Sunday, April 25, 2010

WellCare Health

The story about WellCare Health seems to have been rather buried in the weekend edition of The Wall Street Journal. But it's there if you look. Furthermore, if you do find it on page B6 you might skip right by it because the headline is misleadingly anodyne.

The headline is "Director Resigns at Wellcare Health," -- which sounds as if the story is a mere personnel matter, not a significant accusation. The subhead doesn't help much. It says "Head of Audit Committee Raises Questions About Company's Accounting." She did more than raise questions. She made statements. And they weren't about "accounting." This isn't an issue concerning, say, mark-to-market versus mark-to-model. This has to to with overcharges, and potentially it seems with fraud.

Here's a link to the resignation letter, dated April 21.

Regina Herzlinger, the head of the audit committee of the board of directors at WellCare, has resigned from the board and has made significant accusations on her way out the door. She says internal audits have found that WellCare overbilled Medicaid program of the state of Illinois by $1 million in 2009 and potentially overcharged states by almost half a million dollars more in connection with maternity care.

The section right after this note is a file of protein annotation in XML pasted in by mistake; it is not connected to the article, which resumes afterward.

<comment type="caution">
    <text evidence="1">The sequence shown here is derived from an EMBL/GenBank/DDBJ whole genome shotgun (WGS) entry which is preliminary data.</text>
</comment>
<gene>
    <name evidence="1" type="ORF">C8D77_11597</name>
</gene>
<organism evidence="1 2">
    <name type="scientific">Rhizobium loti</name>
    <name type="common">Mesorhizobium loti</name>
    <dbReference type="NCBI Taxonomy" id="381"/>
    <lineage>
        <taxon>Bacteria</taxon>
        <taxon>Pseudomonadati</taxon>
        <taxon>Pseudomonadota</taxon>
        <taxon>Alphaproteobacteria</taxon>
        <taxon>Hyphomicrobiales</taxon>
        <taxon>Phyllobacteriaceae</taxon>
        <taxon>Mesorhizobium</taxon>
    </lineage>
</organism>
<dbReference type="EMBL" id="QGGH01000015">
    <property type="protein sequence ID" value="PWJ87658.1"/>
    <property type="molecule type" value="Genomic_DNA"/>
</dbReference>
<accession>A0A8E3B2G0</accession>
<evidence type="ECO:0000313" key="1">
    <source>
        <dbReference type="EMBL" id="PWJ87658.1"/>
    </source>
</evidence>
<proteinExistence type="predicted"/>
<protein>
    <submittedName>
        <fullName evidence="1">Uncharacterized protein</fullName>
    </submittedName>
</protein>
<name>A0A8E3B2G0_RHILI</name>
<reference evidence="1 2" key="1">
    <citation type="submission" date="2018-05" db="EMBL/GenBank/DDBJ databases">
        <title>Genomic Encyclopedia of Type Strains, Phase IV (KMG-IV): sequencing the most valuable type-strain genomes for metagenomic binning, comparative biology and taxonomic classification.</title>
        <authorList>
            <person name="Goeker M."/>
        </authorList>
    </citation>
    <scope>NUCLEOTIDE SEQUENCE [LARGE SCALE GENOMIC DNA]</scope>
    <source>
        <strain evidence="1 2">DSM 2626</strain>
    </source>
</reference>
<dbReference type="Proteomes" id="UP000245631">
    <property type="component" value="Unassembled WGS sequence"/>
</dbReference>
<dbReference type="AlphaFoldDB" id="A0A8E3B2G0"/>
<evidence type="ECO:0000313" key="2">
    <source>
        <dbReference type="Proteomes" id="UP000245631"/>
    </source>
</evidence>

Nor does she regard this sort of thinbg as the result of honest mistakes. She also writes, after all, of "facially credible evidence of an unlawful agreement among at least Chairman Chuck Berg, Director Chris Michalik, and Lead Director Hickey to seize control of the Board regardless of the best interests of shareholders."

WellCare has a history. Back in the fall of 2007, 200 state and federal agents raided company headquarters in a dispute that led to the restatement of three years of earnings, and the firing of three of the entity's top executives. Last year, Georgia's Dept. of Community Health fined WellCare $610,000 in connection with the company's failure to account for each patient visit in which it paid providers.

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